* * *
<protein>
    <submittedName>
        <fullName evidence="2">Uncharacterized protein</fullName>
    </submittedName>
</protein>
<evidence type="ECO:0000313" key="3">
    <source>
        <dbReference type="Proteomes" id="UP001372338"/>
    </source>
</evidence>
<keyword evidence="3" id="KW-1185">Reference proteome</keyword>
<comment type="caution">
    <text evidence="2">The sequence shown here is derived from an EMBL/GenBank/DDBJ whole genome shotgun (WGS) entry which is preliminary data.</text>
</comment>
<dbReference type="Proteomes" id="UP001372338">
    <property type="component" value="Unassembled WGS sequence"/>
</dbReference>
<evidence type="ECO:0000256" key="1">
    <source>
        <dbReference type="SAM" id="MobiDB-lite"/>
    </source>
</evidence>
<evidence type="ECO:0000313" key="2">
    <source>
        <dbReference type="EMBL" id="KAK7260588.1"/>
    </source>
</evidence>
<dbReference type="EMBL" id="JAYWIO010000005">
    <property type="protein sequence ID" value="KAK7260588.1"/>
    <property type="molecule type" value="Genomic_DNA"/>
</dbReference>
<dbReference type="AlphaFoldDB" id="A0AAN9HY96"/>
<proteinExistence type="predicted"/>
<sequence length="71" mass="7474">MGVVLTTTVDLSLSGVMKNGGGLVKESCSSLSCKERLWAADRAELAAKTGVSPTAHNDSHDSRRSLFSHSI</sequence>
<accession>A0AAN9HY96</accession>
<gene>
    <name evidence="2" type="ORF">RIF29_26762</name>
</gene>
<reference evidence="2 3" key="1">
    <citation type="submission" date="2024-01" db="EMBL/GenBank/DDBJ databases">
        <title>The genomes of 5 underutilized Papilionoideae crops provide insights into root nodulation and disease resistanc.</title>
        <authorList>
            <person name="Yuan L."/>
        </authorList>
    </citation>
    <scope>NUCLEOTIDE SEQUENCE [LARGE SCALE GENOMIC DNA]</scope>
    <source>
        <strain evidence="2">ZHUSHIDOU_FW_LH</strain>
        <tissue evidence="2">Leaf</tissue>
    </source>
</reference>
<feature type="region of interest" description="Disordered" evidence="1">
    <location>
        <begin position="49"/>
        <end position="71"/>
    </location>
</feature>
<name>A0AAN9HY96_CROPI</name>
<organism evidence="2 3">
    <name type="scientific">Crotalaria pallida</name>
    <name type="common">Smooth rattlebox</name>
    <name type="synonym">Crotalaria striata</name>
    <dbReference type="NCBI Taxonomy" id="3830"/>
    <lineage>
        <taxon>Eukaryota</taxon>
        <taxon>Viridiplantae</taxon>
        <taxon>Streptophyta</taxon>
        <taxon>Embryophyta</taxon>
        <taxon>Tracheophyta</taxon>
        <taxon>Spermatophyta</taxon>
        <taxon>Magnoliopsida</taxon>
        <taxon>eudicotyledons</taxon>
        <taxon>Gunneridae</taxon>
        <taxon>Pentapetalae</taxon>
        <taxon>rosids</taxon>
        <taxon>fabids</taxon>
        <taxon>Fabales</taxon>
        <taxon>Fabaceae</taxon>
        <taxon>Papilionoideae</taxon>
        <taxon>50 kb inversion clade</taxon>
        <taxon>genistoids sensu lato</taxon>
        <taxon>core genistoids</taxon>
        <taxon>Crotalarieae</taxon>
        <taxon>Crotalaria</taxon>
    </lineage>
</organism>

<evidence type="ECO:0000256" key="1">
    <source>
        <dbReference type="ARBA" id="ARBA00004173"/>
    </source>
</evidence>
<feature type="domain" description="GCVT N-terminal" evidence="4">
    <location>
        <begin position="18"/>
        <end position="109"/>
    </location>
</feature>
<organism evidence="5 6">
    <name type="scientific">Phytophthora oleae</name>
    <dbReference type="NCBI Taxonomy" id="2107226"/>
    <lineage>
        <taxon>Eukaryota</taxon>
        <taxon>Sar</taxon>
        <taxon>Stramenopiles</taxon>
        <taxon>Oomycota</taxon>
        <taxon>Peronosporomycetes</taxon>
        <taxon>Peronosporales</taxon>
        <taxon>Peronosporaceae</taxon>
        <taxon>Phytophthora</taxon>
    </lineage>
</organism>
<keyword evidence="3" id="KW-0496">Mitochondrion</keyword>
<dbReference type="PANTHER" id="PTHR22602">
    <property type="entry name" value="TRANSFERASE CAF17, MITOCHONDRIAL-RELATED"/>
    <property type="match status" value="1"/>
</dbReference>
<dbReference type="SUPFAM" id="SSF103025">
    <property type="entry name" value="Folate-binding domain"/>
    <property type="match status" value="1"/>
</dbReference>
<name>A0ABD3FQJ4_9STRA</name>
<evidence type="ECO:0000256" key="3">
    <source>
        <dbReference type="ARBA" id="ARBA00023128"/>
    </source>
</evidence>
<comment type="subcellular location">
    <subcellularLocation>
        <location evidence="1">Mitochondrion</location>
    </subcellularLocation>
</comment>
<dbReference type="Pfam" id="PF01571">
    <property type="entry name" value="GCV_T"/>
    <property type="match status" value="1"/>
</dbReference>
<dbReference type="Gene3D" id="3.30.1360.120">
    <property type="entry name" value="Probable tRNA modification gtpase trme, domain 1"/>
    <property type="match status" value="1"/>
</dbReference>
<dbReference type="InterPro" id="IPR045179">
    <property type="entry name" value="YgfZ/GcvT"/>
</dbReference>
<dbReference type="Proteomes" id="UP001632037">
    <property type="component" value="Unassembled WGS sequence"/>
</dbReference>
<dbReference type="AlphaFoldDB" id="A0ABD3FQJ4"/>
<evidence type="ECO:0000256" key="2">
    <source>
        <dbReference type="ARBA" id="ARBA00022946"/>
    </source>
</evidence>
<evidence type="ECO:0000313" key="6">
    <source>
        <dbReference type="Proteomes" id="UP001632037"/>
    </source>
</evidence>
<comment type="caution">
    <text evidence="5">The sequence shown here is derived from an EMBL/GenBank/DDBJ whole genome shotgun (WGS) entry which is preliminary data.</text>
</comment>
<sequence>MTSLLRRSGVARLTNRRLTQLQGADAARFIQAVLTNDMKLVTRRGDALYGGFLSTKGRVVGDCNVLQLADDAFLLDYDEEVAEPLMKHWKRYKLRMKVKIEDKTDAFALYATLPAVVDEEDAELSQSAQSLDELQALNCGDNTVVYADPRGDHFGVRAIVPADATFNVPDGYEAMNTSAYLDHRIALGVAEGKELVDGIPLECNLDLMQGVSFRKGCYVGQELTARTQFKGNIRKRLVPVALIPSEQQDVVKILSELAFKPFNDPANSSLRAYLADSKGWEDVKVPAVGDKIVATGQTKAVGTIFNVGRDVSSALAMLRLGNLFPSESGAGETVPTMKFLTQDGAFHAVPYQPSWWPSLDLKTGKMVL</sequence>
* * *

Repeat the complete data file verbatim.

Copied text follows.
<protein>
    <submittedName>
        <fullName evidence="2">Uncharacterized protein</fullName>
    </submittedName>
</protein>
<evidence type="ECO:0000313" key="3">
    <source>
        <dbReference type="Proteomes" id="UP001372338"/>
    </source>
</evidence>
<keyword evidence="3" id="KW-1185">Reference proteome</keyword>
<comment type="caution">
    <text evidence="2">The sequence shown here is derived from an EMBL/GenBank/DDBJ whole genome shotgun (WGS) entry which is preliminary data.</text>
</comment>
<dbReference type="Proteomes" id="UP001372338">
    <property type="component" value="Unassembled WGS sequence"/>
</dbReference>
<evidence type="ECO:0000256" key="1">
    <source>
        <dbReference type="SAM" id="MobiDB-lite"/>
    </source>
</evidence>
<evidence type="ECO:0000313" key="2">
    <source>
        <dbReference type="EMBL" id="KAK7260588.1"/>
    </source>
</evidence>
<dbReference type="EMBL" id="JAYWIO010000005">
    <property type="protein sequence ID" value="KAK7260588.1"/>
    <property type="molecule type" value="Genomic_DNA"/>
</dbReference>
<dbReference type="AlphaFoldDB" id="A0AAN9HY96"/>
<proteinExistence type="predicted"/>
<sequence length="71" mass="7474">MGVVLTTTVDLSLSGVMKNGGGLVKESCSSLSCKERLWAADRAELAAKTGVSPTAHNDSHDSRRSLFSHSI</sequence>
<accession>A0AAN9HY96</accession>
<gene>
    <name evidence="2" type="ORF">RIF29_26762</name>
</gene>
<reference evidence="2 3" key="1">
    <citation type="submission" date="2024-01" db="EMBL/GenBank/DDBJ databases">
        <title>The genomes of 5 underutilized Papilionoideae crops provide insights into root nodulation and disease resistanc.</title>
        <authorList>
            <person name="Yuan L."/>
        </authorList>
    </citation>
    <scope>NUCLEOTIDE SEQUENCE [LARGE SCALE GENOMIC DNA]</scope>
    <source>
        <strain evidence="2">ZHUSHIDOU_FW_LH</strain>
        <tissue evidence="2">Leaf</tissue>
    </source>
</reference>
<feature type="region of interest" description="Disordered" evidence="1">
    <location>
        <begin position="49"/>
        <end position="71"/>
    </location>
</feature>
<name>A0AAN9HY96_CROPI</name>
<organism evidence="2 3">
    <name type="scientific">Crotalaria pallida</name>
    <name type="common">Smooth rattlebox</name>
    <name type="synonym">Crotalaria striata</name>
    <dbReference type="NCBI Taxonomy" id="3830"/>
    <lineage>
        <taxon>Eukaryota</taxon>
        <taxon>Viridiplantae</taxon>
        <taxon>Streptophyta</taxon>
        <taxon>Embryophyta</taxon>
        <taxon>Tracheophyta</taxon>
        <taxon>Spermatophyta</taxon>
        <taxon>Magnoliopsida</taxon>
        <taxon>eudicotyledons</taxon>
        <taxon>Gunneridae</taxon>
        <taxon>Pentapetalae</taxon>
        <taxon>rosids</taxon>
        <taxon>fabids</taxon>
        <taxon>Fabales</taxon>
        <taxon>Fabaceae</taxon>
        <taxon>Papilionoideae</taxon>
        <taxon>50 kb inversion clade</taxon>
        <taxon>genistoids sensu lato</taxon>
        <taxon>core genistoids</taxon>
        <taxon>Crotalarieae</taxon>
        <taxon>Crotalaria</taxon>
    </lineage>
</organism>

<evidence type="ECO:0000256" key="1">
    <source>
        <dbReference type="ARBA" id="ARBA00004173"/>
    </source>
</evidence>
<feature type="domain" description="GCVT N-terminal" evidence="4">
    <location>
        <begin position="18"/>
        <end position="109"/>
    </location>
</feature>
<organism evidence="5 6">
    <name type="scientific">Phytophthora oleae</name>
    <dbReference type="NCBI Taxonomy" id="2107226"/>
    <lineage>
        <taxon>Eukaryota</taxon>
        <taxon>Sar</taxon>
        <taxon>Stramenopiles</taxon>
        <taxon>Oomycota</taxon>
        <taxon>Peronosporomycetes</taxon>
        <taxon>Peronosporales</taxon>
        <taxon>Peronosporaceae</taxon>
        <taxon>Phytophthora</taxon>
    </lineage>
</organism>
<keyword evidence="3" id="KW-0496">Mitochondrion</keyword>
<dbReference type="PANTHER" id="PTHR22602">
    <property type="entry name" value="TRANSFERASE CAF17, MITOCHONDRIAL-RELATED"/>
    <property type="match status" value="1"/>
</dbReference>
<dbReference type="SUPFAM" id="SSF103025">
    <property type="entry name" value="Folate-binding domain"/>
    <property type="match status" value="1"/>
</dbReference>
<name>A0ABD3FQJ4_9STRA</name>
<evidence type="ECO:0000256" key="3">
    <source>
        <dbReference type="ARBA" id="ARBA00023128"/>
    </source>
</evidence>
<comment type="subcellular location">
    <subcellularLocation>
        <location evidence="1">Mitochondrion</location>
    </subcellularLocation>
</comment>
<dbReference type="Pfam" id="PF01571">
    <property type="entry name" value="GCV_T"/>
    <property type="match status" value="1"/>
</dbReference>
<dbReference type="Gene3D" id="3.30.1360.120">
    <property type="entry name" value="Probable tRNA modification gtpase trme, domain 1"/>
    <property type="match status" value="1"/>
</dbReference>
<dbReference type="InterPro" id="IPR045179">
    <property type="entry name" value="YgfZ/GcvT"/>
</dbReference>
<dbReference type="Proteomes" id="UP001632037">
    <property type="component" value="Unassembled WGS sequence"/>
</dbReference>
<dbReference type="AlphaFoldDB" id="A0ABD3FQJ4"/>
<evidence type="ECO:0000256" key="2">
    <source>
        <dbReference type="ARBA" id="ARBA00022946"/>
    </source>
</evidence>
<evidence type="ECO:0000313" key="6">
    <source>
        <dbReference type="Proteomes" id="UP001632037"/>
    </source>
</evidence>
<comment type="caution">
    <text evidence="5">The sequence shown here is derived from an EMBL/GenBank/DDBJ whole genome shotgun (WGS) entry which is preliminary data.</text>
</comment>
<sequence>MTSLLRRSGVARLTNRRLTQLQGADAARFIQAVLTNDMKLVTRRGDALYGGFLSTKGRVVGDCNVLQLADDAFLLDYDEEVAEPLMKHWKRYKLRMKVKIEDKTDAFALYATLPAVVDEEDAELSQSAQSLDELQALNCGDNTVVYADPRGDHFGVRAIVPADATFNVPDGYEAMNTSAYLDHRIALGVAEGKELVDGIPLECNLDLMQGVSFRKGCYVGQELTARTQFKGNIRKRLVPVALIPSEQQDVVKILSELAFKPFNDPANSSLRAYLADSKGWEDVKVPAVGDKIVATGQTKAVGTIFNVGRDVSSALAMLRLGNLFPSESGAGETVPTMKFLTQDGAFHAVPYQPSWWPSLDLKTGKMVL</sequence>